This month, we at the Carolina Review decided to focus upon an issue that dominates the culture of our campus and our nation: the growing phenomenon known as political correctness. As we see it, political correctness is primarily the tendency to cut out of the university academic disciplines that liberals perceive as coming from an advantaged historical origin or from historical controversy. Thus, the furor against “dead white males.” Secondarily, political correctness sponsors the creation of a new academics, one focused on “studies” and effecting social change rather than pursuing wisdom.
Such is political correctness within the university. In the real world, however, political correctness rears its ugly head in the form of speech codes, accusations of bigotry, and increasing ignorance of the viewpoints of others. To that end, the Carolina Review this month is proud to present a number of articles focusing on political correctness both without and within the university. We believe this theme, for Carolina, to be timely: our university in past years has been rocked by scandals concerning freedom of speech. Moreover, we believe that UNC is dominated by a political correctness so thick it often blocks the light of true academic pursuit.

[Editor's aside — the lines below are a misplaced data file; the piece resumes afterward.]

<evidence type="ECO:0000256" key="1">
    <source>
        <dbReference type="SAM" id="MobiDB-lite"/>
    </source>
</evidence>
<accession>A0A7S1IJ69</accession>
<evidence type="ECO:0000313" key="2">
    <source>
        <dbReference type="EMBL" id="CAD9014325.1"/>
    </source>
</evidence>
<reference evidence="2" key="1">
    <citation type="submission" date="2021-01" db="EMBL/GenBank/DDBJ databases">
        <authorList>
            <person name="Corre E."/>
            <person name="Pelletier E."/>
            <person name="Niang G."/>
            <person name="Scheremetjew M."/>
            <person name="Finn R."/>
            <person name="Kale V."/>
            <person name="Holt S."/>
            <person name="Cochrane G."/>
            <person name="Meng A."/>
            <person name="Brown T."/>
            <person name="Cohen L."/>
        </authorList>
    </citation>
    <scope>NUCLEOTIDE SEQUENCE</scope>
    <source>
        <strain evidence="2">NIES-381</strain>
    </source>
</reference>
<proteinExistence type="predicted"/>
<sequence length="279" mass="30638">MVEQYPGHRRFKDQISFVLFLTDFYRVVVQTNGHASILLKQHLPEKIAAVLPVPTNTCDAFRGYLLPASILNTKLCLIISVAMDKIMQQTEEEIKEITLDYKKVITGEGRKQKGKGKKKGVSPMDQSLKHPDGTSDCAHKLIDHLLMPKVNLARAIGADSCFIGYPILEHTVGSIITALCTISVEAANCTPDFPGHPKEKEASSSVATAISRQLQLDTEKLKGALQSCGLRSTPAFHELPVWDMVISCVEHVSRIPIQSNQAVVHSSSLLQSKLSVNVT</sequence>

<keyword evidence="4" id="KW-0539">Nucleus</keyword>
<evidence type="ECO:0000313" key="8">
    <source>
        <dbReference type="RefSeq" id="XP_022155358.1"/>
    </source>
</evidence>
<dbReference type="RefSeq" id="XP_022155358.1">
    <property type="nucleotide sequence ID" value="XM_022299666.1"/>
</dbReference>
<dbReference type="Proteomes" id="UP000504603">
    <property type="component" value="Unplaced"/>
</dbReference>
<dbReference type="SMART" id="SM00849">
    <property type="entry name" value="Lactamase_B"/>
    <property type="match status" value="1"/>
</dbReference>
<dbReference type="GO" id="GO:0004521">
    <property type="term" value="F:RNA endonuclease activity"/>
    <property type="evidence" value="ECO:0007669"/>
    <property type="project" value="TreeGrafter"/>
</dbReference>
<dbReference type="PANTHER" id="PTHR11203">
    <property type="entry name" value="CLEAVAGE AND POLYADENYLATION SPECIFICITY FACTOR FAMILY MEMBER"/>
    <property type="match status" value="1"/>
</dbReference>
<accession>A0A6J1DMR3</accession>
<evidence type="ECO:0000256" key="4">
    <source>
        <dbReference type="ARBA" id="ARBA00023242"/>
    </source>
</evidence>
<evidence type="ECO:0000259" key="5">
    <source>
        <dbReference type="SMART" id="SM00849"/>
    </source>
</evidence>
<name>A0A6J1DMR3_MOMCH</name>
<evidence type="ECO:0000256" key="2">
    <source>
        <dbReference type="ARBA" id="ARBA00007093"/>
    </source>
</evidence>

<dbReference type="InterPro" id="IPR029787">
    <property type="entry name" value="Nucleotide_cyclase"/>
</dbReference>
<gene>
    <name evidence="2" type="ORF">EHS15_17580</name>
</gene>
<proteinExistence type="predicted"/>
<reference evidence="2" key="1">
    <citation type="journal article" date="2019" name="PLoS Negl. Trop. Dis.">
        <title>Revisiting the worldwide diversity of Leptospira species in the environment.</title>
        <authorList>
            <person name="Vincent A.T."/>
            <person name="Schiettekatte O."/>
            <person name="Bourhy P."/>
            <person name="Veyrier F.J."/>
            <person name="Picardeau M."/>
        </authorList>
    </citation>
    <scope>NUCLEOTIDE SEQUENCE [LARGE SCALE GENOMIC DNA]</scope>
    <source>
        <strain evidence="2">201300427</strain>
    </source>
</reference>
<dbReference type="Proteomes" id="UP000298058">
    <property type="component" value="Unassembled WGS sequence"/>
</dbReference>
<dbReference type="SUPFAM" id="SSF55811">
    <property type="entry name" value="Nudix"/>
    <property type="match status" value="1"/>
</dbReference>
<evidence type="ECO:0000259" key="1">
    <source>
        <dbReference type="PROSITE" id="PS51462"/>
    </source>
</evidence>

We also included, lest we prove boring, some articles outside the theme however. Writer Alex Thomas argues that the economic policies of Chapel Hill and Orange County are driving negative phenomena, while writer and editor David Ortiz continues our new monthly book reviews with a review of Milton Friedman’s Capitalism and Freedom. Finally, writer Frank Pray argues that technology is the mask behind which modernity has sought to hide from reality.
We hope that you enjoy reading this issue of the Review.
David Ortiz, Editor-in-Chief